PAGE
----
Welch Foundation, National Science Foundation, and Center for Theoretical Biological Physics

Contact: David Ruth
david@rice.edu
713-348-6327
Rice University

Public Release: 24-Nov-2014
Nature Photonics
Ultra-short X-ray pulses explore the nano world
Ultra-short and extremely strong X-ray flashes, as produced by free-electron lasers, are opening the door to a hitherto unknown world. Scientists are using these flashes to take 'snapshots' of the geometry of tiniest structures, for example the arrangement of atoms in molecules. To improve not only spatial but also temporal resolution further requires knowledge about the precise duration and intensity of the X-ray flashes. An international team of scientists has now tackled this challenge.
German Research Foundation, Bavaria California Technology Center International, Max Planck Research Schools, US Department of Energy, National Science Foundation, Science Foundation Ireland, European Union

Contact: Andreas Battenberg
battenberg@zv.tum.de
49-892-891-0510
Technische Universitaet Muenchen

Public Release: 24-Nov-2014
Proceedings of the National Academy of Sciences
Scientists do glass a solid -- with new theory on how it transitions from a liquid
How does glass transition from a liquid to its familiar solid state? How does this common material transport heat and sound? And what microscopic changes occur when a glass gains rigidity as it cools? A team of researchers at NYU's Center for Soft Matter Research offers a theoretical explanation for these processes.
National Science Foundation

Contact: James Devitt
james.devitt@nyu.edu
212-998-6808
New York University

Public Release: 24-Nov-2014
Materials Research Society Conference
An inside job: UC-designed nanoparticles infiltrate, kill cancer cells from within
UC nanoparticle designs target and treat early stage cancer cells by killing those cells with heat, delivered from inside the cell itself. Normal cells are thus left unaffected by the treatment regimen.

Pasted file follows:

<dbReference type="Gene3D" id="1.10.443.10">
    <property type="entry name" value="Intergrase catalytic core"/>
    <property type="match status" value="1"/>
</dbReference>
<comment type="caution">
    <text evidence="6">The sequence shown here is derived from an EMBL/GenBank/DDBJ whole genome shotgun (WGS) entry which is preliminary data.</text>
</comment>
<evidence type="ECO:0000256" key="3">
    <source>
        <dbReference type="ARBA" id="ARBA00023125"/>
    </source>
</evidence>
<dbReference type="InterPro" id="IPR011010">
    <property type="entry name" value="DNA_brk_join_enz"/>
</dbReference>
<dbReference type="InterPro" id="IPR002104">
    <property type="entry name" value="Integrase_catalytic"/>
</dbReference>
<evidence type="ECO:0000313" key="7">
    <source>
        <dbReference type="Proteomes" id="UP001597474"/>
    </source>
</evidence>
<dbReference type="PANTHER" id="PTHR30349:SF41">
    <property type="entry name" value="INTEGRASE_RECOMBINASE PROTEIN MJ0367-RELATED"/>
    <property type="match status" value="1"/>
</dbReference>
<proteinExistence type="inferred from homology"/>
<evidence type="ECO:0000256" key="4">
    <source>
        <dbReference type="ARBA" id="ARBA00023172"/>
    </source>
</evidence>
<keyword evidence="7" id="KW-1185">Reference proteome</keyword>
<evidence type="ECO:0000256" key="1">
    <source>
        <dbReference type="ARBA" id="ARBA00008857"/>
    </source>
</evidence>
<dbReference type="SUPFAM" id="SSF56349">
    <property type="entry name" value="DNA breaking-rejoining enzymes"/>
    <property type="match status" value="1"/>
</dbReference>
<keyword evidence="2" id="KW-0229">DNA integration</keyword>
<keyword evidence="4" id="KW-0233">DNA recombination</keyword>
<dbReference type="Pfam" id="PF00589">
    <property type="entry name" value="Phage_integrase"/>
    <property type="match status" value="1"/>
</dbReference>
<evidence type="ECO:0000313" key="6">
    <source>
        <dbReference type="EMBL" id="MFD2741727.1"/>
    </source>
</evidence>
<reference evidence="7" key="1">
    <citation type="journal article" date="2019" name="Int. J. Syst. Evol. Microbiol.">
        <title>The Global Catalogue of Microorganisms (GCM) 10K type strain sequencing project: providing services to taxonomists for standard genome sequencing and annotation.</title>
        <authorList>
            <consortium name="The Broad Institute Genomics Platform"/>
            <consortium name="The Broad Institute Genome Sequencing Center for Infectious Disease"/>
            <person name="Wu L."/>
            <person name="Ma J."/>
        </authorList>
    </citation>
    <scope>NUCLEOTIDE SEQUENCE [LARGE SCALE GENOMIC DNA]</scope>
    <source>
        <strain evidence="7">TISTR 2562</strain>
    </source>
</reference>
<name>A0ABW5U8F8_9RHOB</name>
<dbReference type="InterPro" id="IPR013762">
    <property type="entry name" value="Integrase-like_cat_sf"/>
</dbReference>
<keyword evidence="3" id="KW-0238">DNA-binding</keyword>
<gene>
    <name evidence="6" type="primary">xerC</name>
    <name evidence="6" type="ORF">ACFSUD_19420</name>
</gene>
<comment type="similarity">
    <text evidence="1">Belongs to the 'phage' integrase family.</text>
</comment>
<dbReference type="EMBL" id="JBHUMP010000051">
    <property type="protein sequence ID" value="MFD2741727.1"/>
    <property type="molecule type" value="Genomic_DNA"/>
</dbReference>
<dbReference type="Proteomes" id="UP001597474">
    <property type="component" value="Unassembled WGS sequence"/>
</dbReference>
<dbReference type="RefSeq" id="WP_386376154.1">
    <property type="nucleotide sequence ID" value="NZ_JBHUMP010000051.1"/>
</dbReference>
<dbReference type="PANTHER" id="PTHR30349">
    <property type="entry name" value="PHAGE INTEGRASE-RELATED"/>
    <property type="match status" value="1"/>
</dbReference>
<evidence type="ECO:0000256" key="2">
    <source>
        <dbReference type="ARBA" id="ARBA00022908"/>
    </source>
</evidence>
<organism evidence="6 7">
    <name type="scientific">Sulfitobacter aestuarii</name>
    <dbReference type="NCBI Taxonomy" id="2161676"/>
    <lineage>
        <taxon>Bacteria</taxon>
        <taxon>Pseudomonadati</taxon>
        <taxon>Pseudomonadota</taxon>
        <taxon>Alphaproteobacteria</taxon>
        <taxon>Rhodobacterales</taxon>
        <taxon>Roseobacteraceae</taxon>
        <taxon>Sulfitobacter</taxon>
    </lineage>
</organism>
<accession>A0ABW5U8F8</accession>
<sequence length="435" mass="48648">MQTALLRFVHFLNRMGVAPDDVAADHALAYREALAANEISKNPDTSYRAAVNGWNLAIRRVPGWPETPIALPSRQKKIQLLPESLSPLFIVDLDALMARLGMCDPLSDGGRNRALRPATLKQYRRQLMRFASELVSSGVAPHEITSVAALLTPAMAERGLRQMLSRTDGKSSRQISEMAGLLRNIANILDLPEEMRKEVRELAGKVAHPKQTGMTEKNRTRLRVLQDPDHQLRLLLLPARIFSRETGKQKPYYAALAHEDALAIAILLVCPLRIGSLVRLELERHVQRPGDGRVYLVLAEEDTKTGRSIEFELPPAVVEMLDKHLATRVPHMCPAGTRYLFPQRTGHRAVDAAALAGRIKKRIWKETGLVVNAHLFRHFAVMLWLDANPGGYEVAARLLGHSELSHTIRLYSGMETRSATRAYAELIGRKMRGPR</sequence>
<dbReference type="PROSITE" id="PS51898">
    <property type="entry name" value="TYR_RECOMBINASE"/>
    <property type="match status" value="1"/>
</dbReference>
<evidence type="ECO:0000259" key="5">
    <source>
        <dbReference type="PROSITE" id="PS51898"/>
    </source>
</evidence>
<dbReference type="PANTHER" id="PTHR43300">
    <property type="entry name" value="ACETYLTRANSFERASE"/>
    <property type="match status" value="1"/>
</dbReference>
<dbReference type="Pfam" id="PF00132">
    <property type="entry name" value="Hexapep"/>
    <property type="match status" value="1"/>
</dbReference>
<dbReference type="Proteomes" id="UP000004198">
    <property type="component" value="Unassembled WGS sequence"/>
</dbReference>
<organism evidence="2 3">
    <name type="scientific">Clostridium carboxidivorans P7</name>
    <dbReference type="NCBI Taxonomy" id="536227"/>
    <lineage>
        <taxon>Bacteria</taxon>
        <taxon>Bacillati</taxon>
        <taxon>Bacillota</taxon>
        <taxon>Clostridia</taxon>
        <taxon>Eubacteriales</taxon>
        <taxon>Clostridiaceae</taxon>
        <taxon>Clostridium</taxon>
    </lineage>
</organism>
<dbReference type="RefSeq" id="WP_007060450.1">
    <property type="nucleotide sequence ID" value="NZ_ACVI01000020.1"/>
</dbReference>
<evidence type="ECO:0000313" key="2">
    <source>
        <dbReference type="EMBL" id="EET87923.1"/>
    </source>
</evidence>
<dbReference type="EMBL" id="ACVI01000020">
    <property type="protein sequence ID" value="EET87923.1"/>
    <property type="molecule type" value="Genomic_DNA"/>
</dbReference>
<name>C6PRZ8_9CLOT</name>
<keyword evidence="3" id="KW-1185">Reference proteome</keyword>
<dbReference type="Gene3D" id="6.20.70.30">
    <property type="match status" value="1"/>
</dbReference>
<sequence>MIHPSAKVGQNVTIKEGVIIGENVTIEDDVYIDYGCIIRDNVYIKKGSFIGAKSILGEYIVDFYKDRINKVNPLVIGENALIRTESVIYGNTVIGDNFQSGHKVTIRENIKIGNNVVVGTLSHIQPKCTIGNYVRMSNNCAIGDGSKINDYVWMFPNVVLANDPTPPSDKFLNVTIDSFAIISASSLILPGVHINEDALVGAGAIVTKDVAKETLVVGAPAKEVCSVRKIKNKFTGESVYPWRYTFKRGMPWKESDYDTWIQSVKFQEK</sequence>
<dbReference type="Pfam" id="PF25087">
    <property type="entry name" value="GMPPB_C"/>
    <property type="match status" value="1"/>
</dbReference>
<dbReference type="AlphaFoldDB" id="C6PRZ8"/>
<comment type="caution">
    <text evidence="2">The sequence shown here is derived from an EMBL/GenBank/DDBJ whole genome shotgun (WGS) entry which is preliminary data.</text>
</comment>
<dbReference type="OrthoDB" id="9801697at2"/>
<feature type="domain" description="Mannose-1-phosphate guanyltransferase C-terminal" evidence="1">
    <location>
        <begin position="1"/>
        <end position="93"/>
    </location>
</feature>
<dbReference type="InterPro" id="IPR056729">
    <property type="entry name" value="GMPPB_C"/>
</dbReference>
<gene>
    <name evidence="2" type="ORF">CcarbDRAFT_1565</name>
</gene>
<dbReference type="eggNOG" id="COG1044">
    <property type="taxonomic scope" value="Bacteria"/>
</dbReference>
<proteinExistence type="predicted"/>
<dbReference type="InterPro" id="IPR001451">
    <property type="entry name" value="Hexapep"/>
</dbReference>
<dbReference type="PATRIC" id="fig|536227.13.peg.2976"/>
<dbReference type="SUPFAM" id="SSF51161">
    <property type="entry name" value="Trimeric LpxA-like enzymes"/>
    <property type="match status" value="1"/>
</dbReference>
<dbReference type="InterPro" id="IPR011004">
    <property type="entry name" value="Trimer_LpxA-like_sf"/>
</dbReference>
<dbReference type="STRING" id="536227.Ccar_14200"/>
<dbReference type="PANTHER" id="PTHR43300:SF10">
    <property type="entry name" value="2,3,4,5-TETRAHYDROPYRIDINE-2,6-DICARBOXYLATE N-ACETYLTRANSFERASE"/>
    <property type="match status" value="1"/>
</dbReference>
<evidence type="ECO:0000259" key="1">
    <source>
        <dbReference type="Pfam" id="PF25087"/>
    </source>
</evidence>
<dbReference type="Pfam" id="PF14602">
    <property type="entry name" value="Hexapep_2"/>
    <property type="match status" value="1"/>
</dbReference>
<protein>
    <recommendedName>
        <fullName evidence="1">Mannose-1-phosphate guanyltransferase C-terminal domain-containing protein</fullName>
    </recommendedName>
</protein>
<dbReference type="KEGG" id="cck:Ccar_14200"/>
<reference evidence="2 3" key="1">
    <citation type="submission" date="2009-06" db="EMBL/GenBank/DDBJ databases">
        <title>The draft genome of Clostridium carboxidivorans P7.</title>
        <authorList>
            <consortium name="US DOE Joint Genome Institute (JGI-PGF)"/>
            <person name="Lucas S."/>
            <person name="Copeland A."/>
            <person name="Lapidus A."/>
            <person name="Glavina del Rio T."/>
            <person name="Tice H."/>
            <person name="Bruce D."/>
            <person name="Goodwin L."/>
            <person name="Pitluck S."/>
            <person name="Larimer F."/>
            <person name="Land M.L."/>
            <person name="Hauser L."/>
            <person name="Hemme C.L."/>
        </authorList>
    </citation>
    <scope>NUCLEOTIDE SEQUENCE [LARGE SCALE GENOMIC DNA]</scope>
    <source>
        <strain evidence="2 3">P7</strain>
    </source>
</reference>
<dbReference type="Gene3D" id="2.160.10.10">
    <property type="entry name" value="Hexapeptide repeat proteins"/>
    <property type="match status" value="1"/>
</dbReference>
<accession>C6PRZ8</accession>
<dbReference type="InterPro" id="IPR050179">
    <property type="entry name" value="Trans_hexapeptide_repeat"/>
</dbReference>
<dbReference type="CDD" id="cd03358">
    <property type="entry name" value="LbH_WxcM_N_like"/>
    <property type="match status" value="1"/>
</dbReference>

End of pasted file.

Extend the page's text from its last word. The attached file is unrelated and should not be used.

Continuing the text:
National Science Foundation

Contact: M.B. Reilly
reillymb@ucmail.uc.edu
513-556-1824
University of Cincinnati

Public Release: 24-Nov-2014
Proceedings of the National Academy of Sciences
Wireless electronic implants stop staph, then dissolve
For the first time, researchers have demonstrated a resorbable electronic implant that eliminated bacterial infection in mice by delivering heat to infected tissue when triggered by a remote wireless signal. The silk and magnesium devices then harmlessly dissolved. This is an important step forward for future development of on-demand medical devices that can be turned on remotely to perform a therapeutic function, such as managing post-surgical infection, and then degrade in the body.
National Science Foundation, National Institutes of Health

Contact: Kim Thurler
kim.thurler@tufts.edu
617-627-3175
Tufts University

Public Release: 24-Nov-2014
Nature Biotechnology
New device could make large biological circuits practical
An innovation from MIT could allow many biological components to be connected to produce predictable effects.
Eni-MIT Energy Research Fellowship, National Science Foundation, US Army Research Office, US Air Force Office of Scientific Research

Contact: Sarah McDonnell
s_mcd@mit.edu
617-253-8923
Massachusetts Institute of Technology

Public Release: 24-Nov-2014
JAMA Internal Medicine
Ambulance risk
Patients with out-of-hospital cardiac arrest treated by basic life support ambulances have higher survival rates and better neurological outcomes than patients treated by advanced life support ambulances.
National Science Foundation, Agency for Healthcare Research and Quality, National Institutes of Health

Contact: Angela Alberti
angela_alberti@hms.harvard.edu
617-432-3038
Harvard Medical School

Public Release: 21-Nov-2014
Journal of Royal Society Interface
How the hummingbird achieves its aerobatic feats
Although hummingbirds are much larger and stir up the air more violently as they move, the way that they fly is more closely related to flying insects than it is to other birds.
National Science Foundation

Contact: David Salisbury
david.salisbury@vanderbilt.edu
615-343-6803
Vanderbilt University

Public Release: 21-Nov-2014
Applied Physics Letters
New terahertz device could strengthen security
We are all familiar with the security hassles that accompany air travel. Now a new type of security detection that uses terahertz radiation is looking to prove its promise. Northwestern University researchers have developed a room temperature, compact, tunable terahertz source that could lead to advances in homeland security and space exploration. Able to detect explosives, chemical agents and dangerous biological substances from safe distances, devices using terahertz waves could make public spaces more secure than ever.
National Science Foundation, US Department of Homeland Security, Naval Air Systems Command, NASA

Contact: Megan Fellman
fellman@northwestern.edu
847-491-3115
Northwestern University

Showing releases 626-650 out of 812.